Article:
Costa Rica’s “Marriage” to Electric Cars Affects Use of Other New Technologies that also Reduce Pollution

    Director of Aivema talks about trends in vehicle purchases

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    Advanced technology in combustion engines to reduce carbon dioxide (CO2) emissions. Hybrid vehicles that can be powered by fossil fuels, electricity and other fuels such as ethanol at the same time.

    These options that also reduce the polluting emissions that the automotive sector deposits in the air could be losing the potential that they really have due to the “marriage” that Costa Rica has with the technology of electric vehicles.

    But it also goes against the route that large car manufacturers such as BMW, Mercedes Benz and Toyota have recently decided to follow.Due to a drop in the fulfillment of their goals of positioning electric cars, they are returning to hybridization, that is, to promote a fleet that accepts several energy alternatives.

    “This is the new trend that we are again trying to position in Costa Rica because the authorities and especially the government authorities must respect the principle of technological neutrality,” said the executive director o the Association of Importers of Vehicles and Machinery (Aivema), Liliana Aguilar Rojas.

    2024: historic year for imports

    Aguilar said that Aivema had a goal to surpass: that of 2016 when some 50,000 vehicle units were brought into the country. That goal has already been reached this 2024 and the year is expected to end with about 75,000 if projections are maintained.The recent edition of ExpoMóvil, the largest vehicle sales fair in the country, showed that cars that use fossil fuels continue to be the favorites.

    Fossil fuel vehicles accounted for 86% of closed sales versus 12% of electric and 2% of hybrids. Although electric vehicles are still a low percentage, Aguilar recognizes that there is a year-on-year rebound.

    However, she does not believe that this growth will be sustained when the incentives that were approved in 2018 for electric transportation begin to be eliminated (gradually).

    Aguilar’s recommendations

    The real change will come to the country when, for example, the environmental regulations dating from the 1990s, which regulate the allowable amount of CO2 that a vehicle can emit, are updated, says Aguilar.

    From his point of view, it is also important for Costa Rica to stop being a “junkyard”, since all types of vehicles are allowed to be imported regardless of whether they have been written off in another country or if they have been in circulation for up to 15 years.

    In fact, Aguilar said that Aivema will take the Ministry of Public Works and Transport (MOPT) to court for apparently not applying the minimum condition reviews to used Korean vehicles brought into the country. The process is being pursued for omissive conduct.

    As a result of this deregulation and lack of vigilance, denounces the director of Aivema, cars are being brought into the country that have already been discarded in other latitudes. They are bought in minimal amounts and resold in Costa Rica at much higher prices.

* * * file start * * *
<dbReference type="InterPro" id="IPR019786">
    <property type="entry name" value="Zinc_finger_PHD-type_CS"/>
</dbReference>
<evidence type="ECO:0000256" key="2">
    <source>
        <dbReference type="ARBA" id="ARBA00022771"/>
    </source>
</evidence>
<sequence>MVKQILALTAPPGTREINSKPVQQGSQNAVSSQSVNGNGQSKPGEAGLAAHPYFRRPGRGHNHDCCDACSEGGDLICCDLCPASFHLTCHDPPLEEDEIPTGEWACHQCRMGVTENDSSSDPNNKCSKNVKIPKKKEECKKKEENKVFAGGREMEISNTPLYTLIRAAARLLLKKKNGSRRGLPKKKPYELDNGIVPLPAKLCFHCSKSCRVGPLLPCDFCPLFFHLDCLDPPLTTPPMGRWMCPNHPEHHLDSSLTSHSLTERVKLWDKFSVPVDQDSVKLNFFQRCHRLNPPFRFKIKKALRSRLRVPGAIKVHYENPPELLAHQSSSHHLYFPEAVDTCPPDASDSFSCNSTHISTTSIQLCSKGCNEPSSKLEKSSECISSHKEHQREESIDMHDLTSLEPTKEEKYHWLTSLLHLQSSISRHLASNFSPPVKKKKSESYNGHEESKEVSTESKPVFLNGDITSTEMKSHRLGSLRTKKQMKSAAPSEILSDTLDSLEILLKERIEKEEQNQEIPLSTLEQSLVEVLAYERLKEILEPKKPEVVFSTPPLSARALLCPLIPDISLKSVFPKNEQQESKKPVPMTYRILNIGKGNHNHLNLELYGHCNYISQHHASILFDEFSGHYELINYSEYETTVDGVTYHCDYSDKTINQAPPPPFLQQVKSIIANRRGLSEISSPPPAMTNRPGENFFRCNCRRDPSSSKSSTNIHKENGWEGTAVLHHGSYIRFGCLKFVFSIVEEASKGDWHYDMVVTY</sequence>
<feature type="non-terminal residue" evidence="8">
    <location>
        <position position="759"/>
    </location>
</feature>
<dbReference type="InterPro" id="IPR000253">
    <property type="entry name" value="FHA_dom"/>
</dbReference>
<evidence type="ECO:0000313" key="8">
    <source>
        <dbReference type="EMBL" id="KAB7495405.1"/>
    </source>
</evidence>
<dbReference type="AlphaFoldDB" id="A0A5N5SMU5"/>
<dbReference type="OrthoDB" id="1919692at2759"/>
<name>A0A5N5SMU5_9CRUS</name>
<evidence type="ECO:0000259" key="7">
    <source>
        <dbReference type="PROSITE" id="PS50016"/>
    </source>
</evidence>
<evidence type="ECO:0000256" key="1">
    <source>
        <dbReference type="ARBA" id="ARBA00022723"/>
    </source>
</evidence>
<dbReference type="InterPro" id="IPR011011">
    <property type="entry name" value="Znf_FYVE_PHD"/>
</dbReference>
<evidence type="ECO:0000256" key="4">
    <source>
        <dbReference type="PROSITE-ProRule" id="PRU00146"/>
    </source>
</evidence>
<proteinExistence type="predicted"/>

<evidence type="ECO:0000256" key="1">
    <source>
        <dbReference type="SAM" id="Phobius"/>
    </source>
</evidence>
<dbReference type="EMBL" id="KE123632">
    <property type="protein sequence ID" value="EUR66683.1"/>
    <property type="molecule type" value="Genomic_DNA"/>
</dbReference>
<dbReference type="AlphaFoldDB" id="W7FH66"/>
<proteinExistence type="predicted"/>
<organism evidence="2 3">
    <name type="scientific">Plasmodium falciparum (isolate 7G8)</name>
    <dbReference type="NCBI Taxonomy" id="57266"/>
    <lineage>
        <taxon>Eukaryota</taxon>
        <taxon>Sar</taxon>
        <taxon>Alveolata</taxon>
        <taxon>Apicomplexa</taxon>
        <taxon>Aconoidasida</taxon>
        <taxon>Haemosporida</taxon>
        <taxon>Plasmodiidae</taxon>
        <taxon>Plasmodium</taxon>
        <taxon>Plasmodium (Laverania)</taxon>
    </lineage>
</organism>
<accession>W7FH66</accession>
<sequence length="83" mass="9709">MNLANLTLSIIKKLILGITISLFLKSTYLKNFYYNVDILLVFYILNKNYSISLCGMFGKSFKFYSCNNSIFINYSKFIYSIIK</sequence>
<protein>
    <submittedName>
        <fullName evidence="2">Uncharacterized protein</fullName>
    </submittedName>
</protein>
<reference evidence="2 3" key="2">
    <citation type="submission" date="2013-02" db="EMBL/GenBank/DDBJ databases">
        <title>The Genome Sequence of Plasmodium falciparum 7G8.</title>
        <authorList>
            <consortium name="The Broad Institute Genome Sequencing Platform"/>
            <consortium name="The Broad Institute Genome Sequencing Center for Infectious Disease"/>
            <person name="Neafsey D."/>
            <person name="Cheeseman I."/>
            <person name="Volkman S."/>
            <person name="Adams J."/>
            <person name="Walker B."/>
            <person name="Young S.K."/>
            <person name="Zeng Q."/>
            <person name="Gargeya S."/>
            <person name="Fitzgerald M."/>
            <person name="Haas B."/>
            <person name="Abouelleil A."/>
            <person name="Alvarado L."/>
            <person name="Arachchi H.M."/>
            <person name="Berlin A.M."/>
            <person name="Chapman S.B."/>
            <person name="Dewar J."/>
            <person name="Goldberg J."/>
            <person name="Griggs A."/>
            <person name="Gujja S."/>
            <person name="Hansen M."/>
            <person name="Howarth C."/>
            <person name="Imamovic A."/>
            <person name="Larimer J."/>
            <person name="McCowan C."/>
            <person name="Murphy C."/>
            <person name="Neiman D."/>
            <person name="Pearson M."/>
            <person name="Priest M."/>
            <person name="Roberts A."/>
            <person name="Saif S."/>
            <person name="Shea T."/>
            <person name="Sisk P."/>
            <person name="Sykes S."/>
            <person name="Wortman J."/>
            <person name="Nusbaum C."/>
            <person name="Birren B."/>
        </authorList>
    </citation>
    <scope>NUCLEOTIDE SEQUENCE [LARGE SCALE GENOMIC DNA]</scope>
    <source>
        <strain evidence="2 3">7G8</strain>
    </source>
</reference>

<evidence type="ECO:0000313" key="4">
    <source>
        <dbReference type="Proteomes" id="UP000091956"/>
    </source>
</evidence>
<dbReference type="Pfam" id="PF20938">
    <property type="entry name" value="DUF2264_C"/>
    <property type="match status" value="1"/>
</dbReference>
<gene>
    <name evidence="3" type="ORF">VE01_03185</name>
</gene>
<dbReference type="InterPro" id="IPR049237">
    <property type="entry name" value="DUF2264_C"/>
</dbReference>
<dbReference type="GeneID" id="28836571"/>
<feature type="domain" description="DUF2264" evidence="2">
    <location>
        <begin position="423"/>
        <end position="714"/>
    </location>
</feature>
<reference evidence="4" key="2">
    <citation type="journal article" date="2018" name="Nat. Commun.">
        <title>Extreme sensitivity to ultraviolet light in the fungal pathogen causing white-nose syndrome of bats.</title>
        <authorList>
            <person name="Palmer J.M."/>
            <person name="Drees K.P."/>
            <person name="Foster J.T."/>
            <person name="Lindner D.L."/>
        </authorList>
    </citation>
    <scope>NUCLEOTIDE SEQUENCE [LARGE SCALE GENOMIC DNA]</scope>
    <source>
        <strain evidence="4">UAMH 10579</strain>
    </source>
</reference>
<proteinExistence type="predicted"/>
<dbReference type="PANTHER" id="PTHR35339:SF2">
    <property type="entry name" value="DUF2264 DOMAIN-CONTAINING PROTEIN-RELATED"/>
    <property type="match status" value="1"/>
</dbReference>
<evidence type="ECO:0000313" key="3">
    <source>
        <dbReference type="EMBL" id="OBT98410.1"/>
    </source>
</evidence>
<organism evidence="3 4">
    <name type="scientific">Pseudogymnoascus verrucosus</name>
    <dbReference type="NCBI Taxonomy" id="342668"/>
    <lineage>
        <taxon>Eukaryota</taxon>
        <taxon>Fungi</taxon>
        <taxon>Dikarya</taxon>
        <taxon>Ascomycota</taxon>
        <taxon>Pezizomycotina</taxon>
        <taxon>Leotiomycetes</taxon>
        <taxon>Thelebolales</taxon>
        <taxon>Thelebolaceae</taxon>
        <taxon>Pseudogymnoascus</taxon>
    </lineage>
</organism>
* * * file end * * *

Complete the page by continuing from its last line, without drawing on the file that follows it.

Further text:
“Costa Ricans for not verifying, for not caring, may be riding in one of these units. This includes used vehicles, whether electric or not, and other old vehicles circulating in the country”, he commented.

    An unattainable goal

    Goals far from reality and a strategy led by people who did not know about the subject resulted in a Decarbonization Plan that remained on paper, according to Aguilar.

    During the interview she said that since this plan was built in the Alvarado Quesada administration Aivema warned that the goals were unrealistic, mainly those related to the change that should occur in the vehicle fleet.

    The National Decarbonization Plan, which is the State’s route to stop depending on fuels for the benefit of the environment and sustainability, establishes that by 2035 30% of the fleet of light vehicles -private and institutional- will be electric. This percentage will increase to 90% by 2050.

    According to data from the National Insurance Institute (INS), 1,745,625 circulation rights were issued by 2024. This can be interpreted as the number of cars authorized to drive on the country’s streets. If 2023 closed with approximately 11,000 units, this proportion does not reach 1%.”We indicated to them that these were not real figures. In fact, today we are very far from meeting those goals”, she commented.

    When laws or projects are drafted, we have to take into account the realities and the options we have with manufacturers to release certain types of units to the country. We can’t just make imaginary figures,” she added.

    Although these goals are not achieved, the number of electric vehicles in Costa Rica is growing since 2018, when the incentives for the importation of this technology began to apply.

    Resonance Costa Rica
    At Resonance, we aspire to live in harmony with the natural world as a reflection of our gratitude for life. Visit and subscribe at Resonance Costa Rica Youtube Channel

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